Tougher standards are the new normal

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O’Connor’s lone criticism is that the math modules do lack “pizzazz,” so she finds ways to make it more interesting. While leading a math lesson a week before holiday break, she had her students do number bonds that replaced the circles with gingerbread men.

Figuring it out themselves

Third-grade students at Wheeler Avenue School recently began reading “Bull Frog at Magnolia Circle” by Deborah Dennard. But before teacher Jennifer Navarra told her students the title of the book, she spent a week giving them clues so they could figure out on their own what they would be reading about.

She provided them with numerous quotes from the illustrated book, and showed them some pictures, too, but nothing with frogs in it. They had to use evidence from these clues to formulate their guesses. At the end of the week, they had a class discussion, and Navarra revealed the not so secret topic.

“You’re correct,” she told her class. “It’s about frogs.”

The students responded enthusiastically. Navarra said as part of Common Core, she introduces topics in this mysterious way to get the students’ minds turning. “They’re figuring it out on their own, which they like,” she said. “I’m not just telling them. They’re really thinking. They’re coming to conclusions on their own.”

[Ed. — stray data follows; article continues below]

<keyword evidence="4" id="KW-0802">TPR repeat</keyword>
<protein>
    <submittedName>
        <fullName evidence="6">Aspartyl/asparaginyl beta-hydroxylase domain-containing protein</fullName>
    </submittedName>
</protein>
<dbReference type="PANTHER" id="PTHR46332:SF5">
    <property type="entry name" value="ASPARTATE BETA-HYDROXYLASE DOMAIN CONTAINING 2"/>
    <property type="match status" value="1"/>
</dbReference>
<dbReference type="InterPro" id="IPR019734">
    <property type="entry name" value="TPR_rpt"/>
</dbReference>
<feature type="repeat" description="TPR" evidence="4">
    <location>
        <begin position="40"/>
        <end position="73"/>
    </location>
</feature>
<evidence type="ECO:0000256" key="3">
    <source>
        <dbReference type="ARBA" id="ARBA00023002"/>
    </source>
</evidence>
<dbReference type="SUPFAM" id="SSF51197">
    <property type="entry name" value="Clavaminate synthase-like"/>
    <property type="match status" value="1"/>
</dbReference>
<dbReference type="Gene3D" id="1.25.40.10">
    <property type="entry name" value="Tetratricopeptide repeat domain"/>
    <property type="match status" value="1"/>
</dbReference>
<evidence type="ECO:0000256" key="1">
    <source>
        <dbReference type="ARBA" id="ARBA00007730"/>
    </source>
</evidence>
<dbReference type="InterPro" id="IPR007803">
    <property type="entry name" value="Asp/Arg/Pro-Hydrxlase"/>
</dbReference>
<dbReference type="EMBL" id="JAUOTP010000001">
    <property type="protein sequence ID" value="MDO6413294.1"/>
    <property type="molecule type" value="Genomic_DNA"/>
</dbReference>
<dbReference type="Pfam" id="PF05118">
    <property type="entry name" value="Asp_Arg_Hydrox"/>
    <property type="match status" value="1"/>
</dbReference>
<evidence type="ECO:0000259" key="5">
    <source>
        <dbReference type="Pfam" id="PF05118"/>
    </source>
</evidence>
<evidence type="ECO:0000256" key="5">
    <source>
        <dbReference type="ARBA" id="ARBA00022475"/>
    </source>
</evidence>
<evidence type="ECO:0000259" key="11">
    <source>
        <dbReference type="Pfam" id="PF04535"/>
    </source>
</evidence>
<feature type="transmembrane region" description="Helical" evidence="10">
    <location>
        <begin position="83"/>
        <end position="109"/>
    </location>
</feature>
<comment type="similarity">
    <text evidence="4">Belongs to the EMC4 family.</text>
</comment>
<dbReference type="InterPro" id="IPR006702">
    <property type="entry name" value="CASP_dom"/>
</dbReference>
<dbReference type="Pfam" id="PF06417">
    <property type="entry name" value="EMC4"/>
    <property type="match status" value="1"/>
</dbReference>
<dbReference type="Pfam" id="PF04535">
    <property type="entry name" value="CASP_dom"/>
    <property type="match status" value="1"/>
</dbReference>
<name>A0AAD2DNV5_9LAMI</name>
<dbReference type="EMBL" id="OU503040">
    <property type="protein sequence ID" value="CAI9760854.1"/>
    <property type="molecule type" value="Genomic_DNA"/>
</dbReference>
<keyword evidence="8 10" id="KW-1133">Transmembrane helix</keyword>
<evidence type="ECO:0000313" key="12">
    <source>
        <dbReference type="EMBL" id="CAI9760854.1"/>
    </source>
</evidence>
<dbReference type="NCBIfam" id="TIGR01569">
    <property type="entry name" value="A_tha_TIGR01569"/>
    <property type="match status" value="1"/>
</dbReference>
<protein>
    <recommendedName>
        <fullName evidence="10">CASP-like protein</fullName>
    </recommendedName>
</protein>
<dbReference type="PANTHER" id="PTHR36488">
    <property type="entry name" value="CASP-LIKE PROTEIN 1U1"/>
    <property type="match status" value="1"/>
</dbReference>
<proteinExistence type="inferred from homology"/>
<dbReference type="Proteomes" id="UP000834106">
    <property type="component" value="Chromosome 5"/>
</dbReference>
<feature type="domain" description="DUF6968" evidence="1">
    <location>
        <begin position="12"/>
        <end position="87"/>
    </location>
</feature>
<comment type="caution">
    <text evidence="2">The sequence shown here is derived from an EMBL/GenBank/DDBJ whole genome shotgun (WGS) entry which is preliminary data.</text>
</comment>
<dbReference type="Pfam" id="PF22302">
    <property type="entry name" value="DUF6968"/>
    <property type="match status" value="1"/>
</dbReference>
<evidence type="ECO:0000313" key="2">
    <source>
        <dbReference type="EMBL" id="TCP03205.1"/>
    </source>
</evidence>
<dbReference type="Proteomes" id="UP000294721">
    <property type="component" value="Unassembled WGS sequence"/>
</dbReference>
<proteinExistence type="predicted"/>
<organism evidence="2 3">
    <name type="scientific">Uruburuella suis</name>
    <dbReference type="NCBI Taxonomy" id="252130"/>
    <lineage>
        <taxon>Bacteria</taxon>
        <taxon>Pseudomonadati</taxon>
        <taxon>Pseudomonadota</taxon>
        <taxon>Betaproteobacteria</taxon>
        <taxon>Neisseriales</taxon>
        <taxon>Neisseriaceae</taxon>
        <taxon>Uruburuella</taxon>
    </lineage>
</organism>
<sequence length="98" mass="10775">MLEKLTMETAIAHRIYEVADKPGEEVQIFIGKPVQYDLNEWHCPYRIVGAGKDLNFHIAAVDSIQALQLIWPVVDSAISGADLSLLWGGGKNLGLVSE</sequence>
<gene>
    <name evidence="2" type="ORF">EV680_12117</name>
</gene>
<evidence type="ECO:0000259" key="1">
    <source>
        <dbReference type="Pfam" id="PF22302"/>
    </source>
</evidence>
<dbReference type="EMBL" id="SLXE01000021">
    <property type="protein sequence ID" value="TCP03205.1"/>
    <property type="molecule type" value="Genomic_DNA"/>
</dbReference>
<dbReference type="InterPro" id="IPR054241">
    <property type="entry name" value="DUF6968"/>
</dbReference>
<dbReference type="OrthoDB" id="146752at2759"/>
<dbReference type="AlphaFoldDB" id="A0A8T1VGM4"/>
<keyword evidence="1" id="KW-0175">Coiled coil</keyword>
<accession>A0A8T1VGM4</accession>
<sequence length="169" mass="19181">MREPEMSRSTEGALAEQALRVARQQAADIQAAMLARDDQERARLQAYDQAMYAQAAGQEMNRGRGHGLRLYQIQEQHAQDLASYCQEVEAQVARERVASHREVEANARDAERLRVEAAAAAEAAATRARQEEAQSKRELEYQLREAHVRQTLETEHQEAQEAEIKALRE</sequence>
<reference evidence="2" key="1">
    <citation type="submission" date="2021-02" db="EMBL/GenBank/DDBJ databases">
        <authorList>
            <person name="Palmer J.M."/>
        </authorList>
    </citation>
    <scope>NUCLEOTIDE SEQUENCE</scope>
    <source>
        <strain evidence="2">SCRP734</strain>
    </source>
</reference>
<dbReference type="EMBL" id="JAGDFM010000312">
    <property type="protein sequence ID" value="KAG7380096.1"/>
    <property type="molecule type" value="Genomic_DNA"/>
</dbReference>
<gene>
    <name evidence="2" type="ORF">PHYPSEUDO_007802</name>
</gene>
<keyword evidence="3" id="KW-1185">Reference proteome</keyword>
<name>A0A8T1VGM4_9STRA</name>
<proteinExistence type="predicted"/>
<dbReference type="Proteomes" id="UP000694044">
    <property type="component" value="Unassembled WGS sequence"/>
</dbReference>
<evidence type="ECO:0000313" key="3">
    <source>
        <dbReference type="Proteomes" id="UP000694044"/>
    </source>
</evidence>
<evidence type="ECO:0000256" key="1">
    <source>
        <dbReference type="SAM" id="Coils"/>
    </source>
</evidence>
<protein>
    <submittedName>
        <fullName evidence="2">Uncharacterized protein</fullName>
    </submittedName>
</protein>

It’s a change from the past when Navarra would simply tell the students what they would be learning about. She likes observing their discussions, as they listen to each other’s ideas and try to learn from one another. That, she said, encourages the deep thinking that is at the root of Common Core.

More poetry in classes

Danielle Dodge, a fourth-grade teacher at Howell Road School, was particularly inspired when an accomplished poet spoke at the district’s superintendent conference day in November. Since then, she has incorporated more poetry into her lessons.

On a recent Friday afternoon, she had her students read the poem “Saturday” by Monica Gunning. But they didn’t just simply read it. They did a “close read” which is actually a three-step process.

First, the children read it to get a general understanding of the poem. They read it a second time, underlining the words they knew. During a third read, they circled the words they didn’t know. After each time, the students discussed their findings, both in pairs and as a whole class.

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